Columbia, SC — USC professor James Cutsinger’s claim that J.R.R. Tolkien would have been unhappy with the Hobbit movie seems presumptive given other passages from his masterful essay “On Fairy-Stories” (“USC scholars familiar with Tolkien weigh in on ‘The Hobbit,’” Dec. 9).
Tolkien rightly points to the limitations of drama and the stage in attempting to embody fantasy since “walking and talking people” are used as the “natural instruments of art and illusion.” He truly had “never seen it done with success.” But I don’t think Tolkien could have imagined the gorgeous cinematography on locations such as New Zealand.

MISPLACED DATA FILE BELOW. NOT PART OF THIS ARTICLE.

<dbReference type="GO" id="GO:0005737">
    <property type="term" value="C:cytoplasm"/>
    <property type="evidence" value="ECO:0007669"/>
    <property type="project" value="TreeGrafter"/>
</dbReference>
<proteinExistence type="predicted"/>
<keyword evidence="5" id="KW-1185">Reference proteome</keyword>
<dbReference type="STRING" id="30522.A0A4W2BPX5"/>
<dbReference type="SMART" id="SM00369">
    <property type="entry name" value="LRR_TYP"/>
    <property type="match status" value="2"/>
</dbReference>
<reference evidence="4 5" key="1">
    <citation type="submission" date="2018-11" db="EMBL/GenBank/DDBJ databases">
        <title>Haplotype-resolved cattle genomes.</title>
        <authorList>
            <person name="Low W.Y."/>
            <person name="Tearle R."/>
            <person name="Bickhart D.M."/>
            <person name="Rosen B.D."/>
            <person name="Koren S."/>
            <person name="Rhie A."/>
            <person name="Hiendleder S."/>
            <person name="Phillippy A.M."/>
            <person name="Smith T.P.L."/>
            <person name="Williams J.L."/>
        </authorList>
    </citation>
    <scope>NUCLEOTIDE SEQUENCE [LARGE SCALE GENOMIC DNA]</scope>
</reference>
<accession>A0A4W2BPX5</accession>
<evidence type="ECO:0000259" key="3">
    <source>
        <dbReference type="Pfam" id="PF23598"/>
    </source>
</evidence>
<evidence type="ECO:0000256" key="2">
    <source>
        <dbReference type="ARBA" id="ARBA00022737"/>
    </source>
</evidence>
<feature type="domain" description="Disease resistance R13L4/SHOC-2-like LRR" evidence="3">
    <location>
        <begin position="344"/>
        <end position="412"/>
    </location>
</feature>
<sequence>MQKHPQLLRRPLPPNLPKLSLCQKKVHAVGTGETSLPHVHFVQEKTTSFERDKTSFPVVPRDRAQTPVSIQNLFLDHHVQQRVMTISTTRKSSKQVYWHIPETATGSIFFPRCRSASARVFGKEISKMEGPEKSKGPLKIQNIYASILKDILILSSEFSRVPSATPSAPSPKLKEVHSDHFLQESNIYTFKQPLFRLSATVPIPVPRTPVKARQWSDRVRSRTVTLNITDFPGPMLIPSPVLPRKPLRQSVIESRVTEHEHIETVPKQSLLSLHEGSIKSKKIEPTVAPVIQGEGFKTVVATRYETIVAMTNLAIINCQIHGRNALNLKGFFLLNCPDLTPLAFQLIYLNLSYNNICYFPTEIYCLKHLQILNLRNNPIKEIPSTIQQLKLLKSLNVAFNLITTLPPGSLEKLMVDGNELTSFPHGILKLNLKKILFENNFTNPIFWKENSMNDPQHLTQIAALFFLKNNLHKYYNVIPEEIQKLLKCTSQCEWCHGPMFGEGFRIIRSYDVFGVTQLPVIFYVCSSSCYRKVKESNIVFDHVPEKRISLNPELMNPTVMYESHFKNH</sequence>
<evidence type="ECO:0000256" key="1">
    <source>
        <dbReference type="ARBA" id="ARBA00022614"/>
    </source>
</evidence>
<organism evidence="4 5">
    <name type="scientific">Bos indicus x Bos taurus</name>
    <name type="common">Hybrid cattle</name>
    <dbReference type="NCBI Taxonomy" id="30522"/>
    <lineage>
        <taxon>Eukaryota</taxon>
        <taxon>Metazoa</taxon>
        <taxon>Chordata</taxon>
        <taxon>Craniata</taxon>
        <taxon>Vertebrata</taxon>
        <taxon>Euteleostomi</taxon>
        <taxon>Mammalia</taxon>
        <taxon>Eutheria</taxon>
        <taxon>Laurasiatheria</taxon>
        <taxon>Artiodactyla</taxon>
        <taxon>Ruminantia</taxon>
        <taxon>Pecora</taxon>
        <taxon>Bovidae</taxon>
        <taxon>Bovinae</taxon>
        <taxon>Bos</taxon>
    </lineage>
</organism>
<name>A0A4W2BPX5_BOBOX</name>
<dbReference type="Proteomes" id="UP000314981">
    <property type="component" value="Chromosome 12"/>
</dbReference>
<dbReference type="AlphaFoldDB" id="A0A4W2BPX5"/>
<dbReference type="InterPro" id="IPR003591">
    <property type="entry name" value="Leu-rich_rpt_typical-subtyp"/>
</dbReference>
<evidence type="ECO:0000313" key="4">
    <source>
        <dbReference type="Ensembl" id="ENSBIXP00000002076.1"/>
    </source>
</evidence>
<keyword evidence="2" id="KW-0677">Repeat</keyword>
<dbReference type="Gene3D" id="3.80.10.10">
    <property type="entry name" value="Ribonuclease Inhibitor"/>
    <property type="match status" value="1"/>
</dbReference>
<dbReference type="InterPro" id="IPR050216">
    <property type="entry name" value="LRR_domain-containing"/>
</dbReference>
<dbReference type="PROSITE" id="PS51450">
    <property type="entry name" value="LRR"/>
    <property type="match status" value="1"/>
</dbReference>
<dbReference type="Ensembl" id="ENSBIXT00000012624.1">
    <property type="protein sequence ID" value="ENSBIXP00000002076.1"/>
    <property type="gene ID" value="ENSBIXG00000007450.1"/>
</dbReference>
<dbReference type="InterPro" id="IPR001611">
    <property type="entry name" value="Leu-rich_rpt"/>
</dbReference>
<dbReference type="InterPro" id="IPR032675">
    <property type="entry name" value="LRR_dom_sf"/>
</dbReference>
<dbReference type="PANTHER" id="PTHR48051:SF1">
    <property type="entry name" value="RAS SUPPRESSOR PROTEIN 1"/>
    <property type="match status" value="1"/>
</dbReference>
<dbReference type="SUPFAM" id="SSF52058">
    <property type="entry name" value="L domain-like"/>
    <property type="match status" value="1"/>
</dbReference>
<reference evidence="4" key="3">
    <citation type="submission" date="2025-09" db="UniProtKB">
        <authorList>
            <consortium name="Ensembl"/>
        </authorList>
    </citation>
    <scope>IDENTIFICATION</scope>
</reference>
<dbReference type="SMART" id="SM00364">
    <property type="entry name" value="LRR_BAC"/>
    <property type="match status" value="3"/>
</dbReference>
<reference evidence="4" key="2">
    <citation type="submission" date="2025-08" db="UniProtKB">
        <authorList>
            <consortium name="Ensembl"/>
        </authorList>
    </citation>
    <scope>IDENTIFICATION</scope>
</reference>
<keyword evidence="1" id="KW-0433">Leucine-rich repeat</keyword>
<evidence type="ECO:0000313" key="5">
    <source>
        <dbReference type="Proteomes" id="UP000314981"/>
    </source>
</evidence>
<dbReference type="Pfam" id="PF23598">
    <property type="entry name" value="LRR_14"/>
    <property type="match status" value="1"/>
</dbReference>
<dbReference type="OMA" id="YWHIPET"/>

Tolkien’s concern was for the details of fantasy settings as well as character. In his novels, Middle Earth and all of its rich detail is as much a part of the story as the characters, and today’s modern filmmaking techniques often achieve this successful marriage. Tolkien wrote that “the realm of fairy-story is wide and deep and high and filled with many things, all manner of beasts and birds are found there; shoreless seas and stars uncounted, beauty that is an enchantment.” These things can be found in Peter Jackson’s movies, and I think Tolkien would gaze in amazement to see the world he spoke come into existence.